ON July 22, Special Public Prosecutor for National Investigation Agency (‘NIA’), Prakash Shetty, argued against the bail application of journalist and human rights activist Gautam Navlakha, an accused in the Bhima Koregaon-Elgar Parishad case, charged under the Unlawful Activities (Prevention) Act, 1967. The application was being heard before the NIA’s special court in Mumbai, by special judge Dinesh E. Kothalikar.
Navlakha’s advocate, Harshvardhan Akolkar, submitted that Navlakha should be directed to be released on bail on account of the absence of evidence proving Navlakha’s direct involvement in the alleged offence.
While agreeing to the lack of proof of Navlakha’s direct involvement, Shetty highlighted Navlakha’s association with the Communist Party of India (Maoist) – designated as a terrorist organization by the Union Government under the UAPA – through screenshots, speeches, and telephonic conversations. He referred to the quashing petition and anticipatory bail application filed by Navlakha, both of which stood rejected by the courts.
The matter was posted for Navlakha’s reply on July 29.
On July 20, the Maharashtra prison authority told the Bombay High Court that Navlakha could not be allowed telephonic communication from the prison as per a circular signed the state’s Inspector General of Police that provides that undertrial prisoners booked for charges of terrorism or other “serious charges” cannot avail the facility of making telephone calls from the prison.
Advocate Yug Mohit Chaudhary, representing Navlakha, submitted that Navlakha is not allowed to avail of the telephonic facility to speak to his partner, a senior citizen residing in Delhi and that denying this facility was in violation of the fundamental right to life with dignity. He further contended that while telephone calls were allowed during the COVID-19 pandemic, they were stopped in December 2021. The plea was heard by a division bench of the high court, comprising Justices Nitin M. Jamdar and Arun R. Pednekar.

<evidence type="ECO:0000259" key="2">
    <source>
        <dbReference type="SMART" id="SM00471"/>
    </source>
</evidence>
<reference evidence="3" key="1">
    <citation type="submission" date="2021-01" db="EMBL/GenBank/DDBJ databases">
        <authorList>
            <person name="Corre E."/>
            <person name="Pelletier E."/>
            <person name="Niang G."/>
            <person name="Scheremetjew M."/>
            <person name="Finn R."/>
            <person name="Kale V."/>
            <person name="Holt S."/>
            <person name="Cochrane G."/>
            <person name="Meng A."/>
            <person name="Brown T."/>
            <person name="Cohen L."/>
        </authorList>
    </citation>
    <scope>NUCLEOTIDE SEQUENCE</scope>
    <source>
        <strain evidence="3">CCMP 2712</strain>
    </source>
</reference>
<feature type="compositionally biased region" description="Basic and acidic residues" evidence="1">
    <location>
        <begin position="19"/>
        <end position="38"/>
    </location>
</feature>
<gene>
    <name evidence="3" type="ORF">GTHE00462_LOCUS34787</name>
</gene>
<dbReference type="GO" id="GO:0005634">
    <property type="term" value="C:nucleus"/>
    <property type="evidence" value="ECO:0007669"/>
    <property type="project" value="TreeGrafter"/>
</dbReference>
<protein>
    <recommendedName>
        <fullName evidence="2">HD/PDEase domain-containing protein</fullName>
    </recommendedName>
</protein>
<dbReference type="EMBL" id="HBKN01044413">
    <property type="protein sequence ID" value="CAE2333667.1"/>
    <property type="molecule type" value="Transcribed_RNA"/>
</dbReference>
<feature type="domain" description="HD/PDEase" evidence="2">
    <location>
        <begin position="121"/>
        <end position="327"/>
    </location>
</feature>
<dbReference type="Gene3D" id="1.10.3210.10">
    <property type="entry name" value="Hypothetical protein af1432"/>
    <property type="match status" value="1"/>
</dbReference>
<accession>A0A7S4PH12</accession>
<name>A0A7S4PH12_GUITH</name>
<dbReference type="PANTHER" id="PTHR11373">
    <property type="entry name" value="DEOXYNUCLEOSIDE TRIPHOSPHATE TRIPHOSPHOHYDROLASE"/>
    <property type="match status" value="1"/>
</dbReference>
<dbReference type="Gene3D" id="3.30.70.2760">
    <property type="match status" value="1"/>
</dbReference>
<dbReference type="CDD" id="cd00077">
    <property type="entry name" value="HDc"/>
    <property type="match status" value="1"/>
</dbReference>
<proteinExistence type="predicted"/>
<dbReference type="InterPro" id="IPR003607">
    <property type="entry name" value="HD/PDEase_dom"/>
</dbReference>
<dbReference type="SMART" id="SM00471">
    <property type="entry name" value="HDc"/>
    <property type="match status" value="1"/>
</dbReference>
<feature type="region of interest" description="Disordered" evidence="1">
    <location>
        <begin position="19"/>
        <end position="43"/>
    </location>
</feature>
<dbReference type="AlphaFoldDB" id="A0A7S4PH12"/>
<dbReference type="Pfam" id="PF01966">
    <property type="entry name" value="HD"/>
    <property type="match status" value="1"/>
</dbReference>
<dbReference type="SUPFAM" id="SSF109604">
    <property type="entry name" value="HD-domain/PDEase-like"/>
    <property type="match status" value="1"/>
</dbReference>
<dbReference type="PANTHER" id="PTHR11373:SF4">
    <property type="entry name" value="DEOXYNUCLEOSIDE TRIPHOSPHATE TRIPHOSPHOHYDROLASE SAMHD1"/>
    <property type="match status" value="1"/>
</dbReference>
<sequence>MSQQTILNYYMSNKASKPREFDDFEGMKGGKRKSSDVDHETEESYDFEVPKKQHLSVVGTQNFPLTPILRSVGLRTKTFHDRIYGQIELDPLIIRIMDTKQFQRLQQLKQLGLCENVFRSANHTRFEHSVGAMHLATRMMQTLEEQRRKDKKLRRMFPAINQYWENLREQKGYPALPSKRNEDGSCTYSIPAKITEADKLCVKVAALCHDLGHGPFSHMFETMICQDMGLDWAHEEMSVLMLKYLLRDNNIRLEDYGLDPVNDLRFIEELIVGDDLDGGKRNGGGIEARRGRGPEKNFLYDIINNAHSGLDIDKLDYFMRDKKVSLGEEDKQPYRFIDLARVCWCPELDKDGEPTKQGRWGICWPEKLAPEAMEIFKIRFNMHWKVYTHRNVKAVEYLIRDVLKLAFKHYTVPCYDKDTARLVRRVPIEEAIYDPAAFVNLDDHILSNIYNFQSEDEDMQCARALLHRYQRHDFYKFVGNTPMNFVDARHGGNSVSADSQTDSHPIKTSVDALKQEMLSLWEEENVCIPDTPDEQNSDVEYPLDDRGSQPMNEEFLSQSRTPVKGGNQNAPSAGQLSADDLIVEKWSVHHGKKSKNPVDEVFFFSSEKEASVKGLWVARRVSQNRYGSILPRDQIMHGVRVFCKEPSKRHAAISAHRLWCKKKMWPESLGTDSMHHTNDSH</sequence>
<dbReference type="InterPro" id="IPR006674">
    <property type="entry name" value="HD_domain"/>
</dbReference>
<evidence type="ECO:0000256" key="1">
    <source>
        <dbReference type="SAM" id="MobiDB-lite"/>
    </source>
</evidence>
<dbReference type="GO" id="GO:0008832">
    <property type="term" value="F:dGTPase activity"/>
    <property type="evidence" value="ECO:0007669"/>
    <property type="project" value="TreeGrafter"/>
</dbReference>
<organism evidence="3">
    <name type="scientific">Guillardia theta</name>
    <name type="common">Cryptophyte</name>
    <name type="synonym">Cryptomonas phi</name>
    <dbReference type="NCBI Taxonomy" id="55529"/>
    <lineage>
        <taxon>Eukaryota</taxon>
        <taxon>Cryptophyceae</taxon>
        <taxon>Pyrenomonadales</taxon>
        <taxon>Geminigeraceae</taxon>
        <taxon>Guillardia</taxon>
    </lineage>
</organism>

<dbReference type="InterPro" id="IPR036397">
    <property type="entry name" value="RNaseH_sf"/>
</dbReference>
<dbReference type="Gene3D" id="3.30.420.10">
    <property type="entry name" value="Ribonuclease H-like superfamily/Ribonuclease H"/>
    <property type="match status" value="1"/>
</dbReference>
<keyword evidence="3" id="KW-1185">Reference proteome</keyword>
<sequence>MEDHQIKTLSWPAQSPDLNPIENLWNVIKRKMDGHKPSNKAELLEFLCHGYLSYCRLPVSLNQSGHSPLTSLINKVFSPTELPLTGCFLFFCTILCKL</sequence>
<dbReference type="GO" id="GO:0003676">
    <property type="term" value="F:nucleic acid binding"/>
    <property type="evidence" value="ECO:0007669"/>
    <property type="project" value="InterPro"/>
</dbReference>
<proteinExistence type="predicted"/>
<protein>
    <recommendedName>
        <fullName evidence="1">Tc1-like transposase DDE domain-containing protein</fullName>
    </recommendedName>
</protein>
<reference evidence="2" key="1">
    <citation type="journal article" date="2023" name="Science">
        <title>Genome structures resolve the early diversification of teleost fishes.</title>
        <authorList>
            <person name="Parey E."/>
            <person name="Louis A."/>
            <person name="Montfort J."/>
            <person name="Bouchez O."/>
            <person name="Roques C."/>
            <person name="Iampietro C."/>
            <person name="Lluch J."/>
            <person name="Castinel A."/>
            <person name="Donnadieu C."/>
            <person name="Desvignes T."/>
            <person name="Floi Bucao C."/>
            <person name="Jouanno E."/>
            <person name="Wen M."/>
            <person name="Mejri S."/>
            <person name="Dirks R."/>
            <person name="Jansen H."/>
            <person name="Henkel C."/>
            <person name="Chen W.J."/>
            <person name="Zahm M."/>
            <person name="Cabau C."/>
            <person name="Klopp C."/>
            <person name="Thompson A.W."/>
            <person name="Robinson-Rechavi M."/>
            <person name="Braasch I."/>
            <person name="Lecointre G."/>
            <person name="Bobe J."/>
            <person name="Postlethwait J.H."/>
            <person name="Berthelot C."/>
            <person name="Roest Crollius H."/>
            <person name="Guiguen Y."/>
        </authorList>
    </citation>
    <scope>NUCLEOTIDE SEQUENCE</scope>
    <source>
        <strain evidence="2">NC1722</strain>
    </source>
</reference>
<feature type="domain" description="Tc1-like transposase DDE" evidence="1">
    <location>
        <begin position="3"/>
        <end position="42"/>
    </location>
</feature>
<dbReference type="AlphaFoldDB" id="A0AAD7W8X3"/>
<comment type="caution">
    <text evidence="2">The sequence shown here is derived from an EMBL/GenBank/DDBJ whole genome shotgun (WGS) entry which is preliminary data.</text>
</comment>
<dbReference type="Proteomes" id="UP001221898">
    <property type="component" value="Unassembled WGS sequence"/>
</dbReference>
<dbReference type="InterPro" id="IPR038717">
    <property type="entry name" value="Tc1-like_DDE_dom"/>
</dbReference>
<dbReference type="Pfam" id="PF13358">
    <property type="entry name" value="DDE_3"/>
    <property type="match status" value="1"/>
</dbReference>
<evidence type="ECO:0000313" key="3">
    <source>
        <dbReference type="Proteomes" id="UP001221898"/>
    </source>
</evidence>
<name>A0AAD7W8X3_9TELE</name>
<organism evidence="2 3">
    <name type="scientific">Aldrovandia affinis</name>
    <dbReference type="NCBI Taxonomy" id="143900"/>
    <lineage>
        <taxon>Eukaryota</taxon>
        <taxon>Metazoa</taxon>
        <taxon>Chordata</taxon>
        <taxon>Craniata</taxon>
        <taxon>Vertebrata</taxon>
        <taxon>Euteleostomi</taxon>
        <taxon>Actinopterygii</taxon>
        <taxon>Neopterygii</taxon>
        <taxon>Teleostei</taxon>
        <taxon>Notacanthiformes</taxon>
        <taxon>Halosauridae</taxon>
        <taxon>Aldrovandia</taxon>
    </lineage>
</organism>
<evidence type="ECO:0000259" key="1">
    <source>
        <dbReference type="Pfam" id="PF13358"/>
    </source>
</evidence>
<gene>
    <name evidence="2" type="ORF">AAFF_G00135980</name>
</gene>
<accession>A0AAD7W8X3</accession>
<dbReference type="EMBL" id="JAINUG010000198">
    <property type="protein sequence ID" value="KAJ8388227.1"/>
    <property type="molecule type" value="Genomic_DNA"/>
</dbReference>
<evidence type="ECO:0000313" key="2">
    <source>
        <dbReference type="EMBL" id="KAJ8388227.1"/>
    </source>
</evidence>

State counsel, Sangeeta Shinde, submitted that while prisons allow coin-box facilities twice a week, the same rules do not apply to under trials charged under special laws like the UAPA.
A public interest litigation that seeks to resume telephone and video call facilities in all prisons in the state of Maharashtra is pending to be heard before the Bombay High Court.
Navlakha is a member of the People’s Union for Democratic Rights, a Delhi-based organization committed to defend people’s civil liberties and democratic rights, and an editorial consultant for the Economic and Political Weekly, a weekly peer-reviewed social sciences academic journal. Navlakha was arrested in the case on August 28, 2018, for his alleged involvement in the Elgar Parishad-Maoists links case. While he was initially kept under house arrest, he was subsequently sent to judicial custody in April 2020.
In May 2021, the Supreme Court rejected Navlakha’s default bail on the ground that the 35 days he spent under house arrest in 2018 did not constitute custody in order to compute the ninety-day period within which a charge sheet must be filed under criminal law, to entitle him to the same. On October 12, 2021, Navlakha was shifted to the “anda circle” (high security) from the barracks, further deteriorating his health, as claimed by his partner, Sahba Hussain.
On April 26, the Bombay high court dismissed Navlakha’s petition that sought his transfer from the Taloja jail in Navi Mumbai to house arrest. On May 23, Navlakha approached the NIA to be provided with a mosquito net, which was previously allowed but taken away by the prison authorities. It is reported that the Navlakha is undergoing medical treatment and the mosquito net as per the recommendation of the doctors. Earlier, prison authorities had refused his request for a new pair of spectacles, which were given only after media and legal intervention.
Navlakha is currently lodged in Taloja jail, and is awaiting trial. The prosecution has filed a chargesheet exceeding 5,000 pages and intends to cross-examine at least 200 witnesses. Thirteen of the 16 accused persons have now spent between one to over three years in judicial custody without trial.